Lithium-ion batteries are key energy storage elements in the context of environmental-aware energy systems representing a crucial technology to achieve the goal of zero carbon emission. Therefore, its conditions must be monitored to guarantee the safe and reliable operation of the systems that use these components. Furthermore, lithium-ion batteries’ prognostics and health management policies must cope with the nonlinear and time-varying nature of the complex electrochemical dynamics of battery degradation. This paper proposes an incremental-learning-based algorithm to estimate the State of Health (SoH) and the Remaining Useful Life (RUL) of lithium-ion batteries based on measurement data streams. For this purpose, a two-layer framework is proposed based on incremental modeling of the SoH. In the first layer, a set of representative features are extracted from voltage and current data of partial charging and discharging cycles; these features are then used to train the proposed model in a recursive procedure to estimate the battery’s SoH. The second layer uses the capacity data for incremental learning of an Autoregressive (AR) model for the SoH, which will be used to propagate the battery’s degradation through time to make the RUL prediction. The proposed method was applied to two datasets for experimental evaluation, one from CALCE and another from NASA. The proposed framework was able to estimate the SoH of 8 different lithium-ion cells with an average percentage error below 1.5% for all scenarios, while the lifetime model predicted the cell’s RUL with a maximum average error of 25%.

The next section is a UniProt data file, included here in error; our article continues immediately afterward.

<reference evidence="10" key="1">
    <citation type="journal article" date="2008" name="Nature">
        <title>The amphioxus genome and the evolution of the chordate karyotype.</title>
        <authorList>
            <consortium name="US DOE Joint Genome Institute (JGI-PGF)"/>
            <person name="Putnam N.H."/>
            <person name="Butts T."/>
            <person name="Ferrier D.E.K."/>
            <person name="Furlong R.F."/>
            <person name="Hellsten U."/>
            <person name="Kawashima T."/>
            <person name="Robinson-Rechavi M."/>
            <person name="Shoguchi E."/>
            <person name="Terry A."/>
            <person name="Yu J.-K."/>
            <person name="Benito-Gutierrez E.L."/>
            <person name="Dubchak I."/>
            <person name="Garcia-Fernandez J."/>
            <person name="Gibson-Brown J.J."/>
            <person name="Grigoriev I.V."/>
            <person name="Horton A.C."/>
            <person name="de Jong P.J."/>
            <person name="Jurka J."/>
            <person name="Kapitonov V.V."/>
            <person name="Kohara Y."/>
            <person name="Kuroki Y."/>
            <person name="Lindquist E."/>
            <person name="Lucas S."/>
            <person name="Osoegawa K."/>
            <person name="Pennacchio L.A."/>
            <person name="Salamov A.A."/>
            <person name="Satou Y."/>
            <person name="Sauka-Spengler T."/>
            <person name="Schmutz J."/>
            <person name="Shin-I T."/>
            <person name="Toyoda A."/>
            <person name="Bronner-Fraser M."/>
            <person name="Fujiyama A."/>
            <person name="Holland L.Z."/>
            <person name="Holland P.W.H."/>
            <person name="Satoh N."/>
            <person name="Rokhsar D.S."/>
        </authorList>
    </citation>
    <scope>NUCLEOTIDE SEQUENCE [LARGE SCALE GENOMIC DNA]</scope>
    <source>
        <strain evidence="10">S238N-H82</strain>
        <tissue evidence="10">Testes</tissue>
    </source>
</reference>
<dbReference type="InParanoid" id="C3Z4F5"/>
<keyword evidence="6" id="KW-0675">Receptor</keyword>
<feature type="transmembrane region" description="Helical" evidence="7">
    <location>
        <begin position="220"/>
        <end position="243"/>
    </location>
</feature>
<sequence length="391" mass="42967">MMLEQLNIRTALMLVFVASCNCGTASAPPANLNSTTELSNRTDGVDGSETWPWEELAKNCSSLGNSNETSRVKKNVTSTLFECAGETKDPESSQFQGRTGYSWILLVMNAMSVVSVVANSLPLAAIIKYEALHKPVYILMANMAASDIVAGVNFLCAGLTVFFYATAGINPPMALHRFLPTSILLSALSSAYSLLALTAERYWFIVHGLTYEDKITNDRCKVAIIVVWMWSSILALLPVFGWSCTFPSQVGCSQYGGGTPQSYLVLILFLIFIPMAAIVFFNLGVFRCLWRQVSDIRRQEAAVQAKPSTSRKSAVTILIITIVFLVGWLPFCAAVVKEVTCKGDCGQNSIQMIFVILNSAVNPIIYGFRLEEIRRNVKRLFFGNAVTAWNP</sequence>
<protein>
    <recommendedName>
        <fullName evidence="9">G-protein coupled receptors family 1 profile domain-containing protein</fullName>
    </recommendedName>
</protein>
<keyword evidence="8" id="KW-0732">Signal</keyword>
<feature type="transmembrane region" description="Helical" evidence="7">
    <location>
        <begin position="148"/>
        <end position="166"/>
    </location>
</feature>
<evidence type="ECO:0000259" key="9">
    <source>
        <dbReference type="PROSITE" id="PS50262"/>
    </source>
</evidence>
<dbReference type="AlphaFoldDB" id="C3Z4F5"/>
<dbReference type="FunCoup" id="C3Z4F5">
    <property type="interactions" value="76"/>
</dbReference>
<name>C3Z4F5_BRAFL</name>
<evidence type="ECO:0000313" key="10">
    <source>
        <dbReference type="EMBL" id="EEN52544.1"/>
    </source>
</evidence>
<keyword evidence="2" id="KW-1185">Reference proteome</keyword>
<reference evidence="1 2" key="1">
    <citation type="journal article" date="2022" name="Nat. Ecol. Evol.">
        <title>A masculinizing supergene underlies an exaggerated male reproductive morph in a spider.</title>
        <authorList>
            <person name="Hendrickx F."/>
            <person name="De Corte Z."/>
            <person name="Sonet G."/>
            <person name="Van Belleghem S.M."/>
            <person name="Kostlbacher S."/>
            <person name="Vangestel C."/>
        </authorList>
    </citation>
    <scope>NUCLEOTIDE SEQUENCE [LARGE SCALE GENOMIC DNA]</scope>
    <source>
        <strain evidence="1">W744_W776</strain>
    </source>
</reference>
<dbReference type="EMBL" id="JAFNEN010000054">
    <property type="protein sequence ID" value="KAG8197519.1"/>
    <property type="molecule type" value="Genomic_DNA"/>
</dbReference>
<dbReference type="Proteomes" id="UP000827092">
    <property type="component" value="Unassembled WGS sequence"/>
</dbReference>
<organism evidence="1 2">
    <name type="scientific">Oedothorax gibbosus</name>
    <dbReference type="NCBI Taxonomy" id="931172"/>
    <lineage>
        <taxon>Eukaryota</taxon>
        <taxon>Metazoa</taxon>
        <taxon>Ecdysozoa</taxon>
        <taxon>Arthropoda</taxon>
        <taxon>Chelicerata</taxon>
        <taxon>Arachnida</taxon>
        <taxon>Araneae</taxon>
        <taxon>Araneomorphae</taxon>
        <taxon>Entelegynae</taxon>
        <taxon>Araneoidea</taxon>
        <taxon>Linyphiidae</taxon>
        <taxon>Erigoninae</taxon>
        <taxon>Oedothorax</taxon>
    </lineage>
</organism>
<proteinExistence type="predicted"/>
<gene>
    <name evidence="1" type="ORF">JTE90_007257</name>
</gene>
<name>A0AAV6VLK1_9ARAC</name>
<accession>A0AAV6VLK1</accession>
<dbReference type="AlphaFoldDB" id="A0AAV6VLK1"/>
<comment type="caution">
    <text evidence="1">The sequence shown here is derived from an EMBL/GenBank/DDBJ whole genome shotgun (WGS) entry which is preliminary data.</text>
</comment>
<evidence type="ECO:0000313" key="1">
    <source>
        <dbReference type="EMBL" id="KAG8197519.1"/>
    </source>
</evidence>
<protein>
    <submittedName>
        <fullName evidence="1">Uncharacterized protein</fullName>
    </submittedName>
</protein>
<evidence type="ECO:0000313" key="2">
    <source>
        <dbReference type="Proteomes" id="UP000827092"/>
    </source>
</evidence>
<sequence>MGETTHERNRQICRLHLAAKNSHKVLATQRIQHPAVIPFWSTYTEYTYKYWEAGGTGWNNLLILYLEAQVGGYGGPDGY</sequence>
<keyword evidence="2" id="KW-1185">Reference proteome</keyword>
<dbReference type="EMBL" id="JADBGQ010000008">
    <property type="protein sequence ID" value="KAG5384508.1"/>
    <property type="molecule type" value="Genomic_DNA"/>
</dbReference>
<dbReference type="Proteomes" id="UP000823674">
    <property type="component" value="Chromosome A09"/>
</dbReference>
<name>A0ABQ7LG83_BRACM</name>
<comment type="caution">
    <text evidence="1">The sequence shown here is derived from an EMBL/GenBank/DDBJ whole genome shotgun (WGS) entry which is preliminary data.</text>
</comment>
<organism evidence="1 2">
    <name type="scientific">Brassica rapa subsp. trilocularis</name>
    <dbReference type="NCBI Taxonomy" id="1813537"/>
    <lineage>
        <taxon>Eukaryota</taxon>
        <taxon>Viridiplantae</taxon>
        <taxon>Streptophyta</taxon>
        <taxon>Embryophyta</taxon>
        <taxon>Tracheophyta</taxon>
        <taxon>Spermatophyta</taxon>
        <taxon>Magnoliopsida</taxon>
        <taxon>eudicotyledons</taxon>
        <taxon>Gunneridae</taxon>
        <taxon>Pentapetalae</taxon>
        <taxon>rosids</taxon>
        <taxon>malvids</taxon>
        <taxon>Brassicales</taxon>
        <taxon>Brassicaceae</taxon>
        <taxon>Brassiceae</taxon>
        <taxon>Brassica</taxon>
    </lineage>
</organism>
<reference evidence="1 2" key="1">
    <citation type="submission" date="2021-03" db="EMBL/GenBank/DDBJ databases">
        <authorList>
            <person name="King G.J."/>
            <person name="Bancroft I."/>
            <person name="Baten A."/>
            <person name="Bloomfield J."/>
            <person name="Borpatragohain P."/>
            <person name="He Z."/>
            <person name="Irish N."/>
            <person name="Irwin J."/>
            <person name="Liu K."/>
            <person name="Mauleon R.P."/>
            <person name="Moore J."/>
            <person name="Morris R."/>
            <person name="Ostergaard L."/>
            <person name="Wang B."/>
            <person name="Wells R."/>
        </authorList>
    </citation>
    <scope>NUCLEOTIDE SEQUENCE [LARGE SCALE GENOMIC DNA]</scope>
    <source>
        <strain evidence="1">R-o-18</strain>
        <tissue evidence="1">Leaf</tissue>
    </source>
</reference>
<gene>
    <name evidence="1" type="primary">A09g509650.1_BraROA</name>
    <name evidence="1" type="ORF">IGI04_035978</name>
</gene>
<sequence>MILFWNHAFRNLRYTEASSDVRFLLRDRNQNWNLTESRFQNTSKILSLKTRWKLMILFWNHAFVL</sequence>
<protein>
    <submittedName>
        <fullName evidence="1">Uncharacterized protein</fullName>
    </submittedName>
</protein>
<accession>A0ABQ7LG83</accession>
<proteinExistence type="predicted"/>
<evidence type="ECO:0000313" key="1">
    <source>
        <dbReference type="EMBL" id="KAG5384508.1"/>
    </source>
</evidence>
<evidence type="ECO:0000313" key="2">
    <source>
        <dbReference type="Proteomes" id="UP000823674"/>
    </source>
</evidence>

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Remaining Useful Life, State of Health, Prediction, Autoregressive model, Lithium-ion batteries
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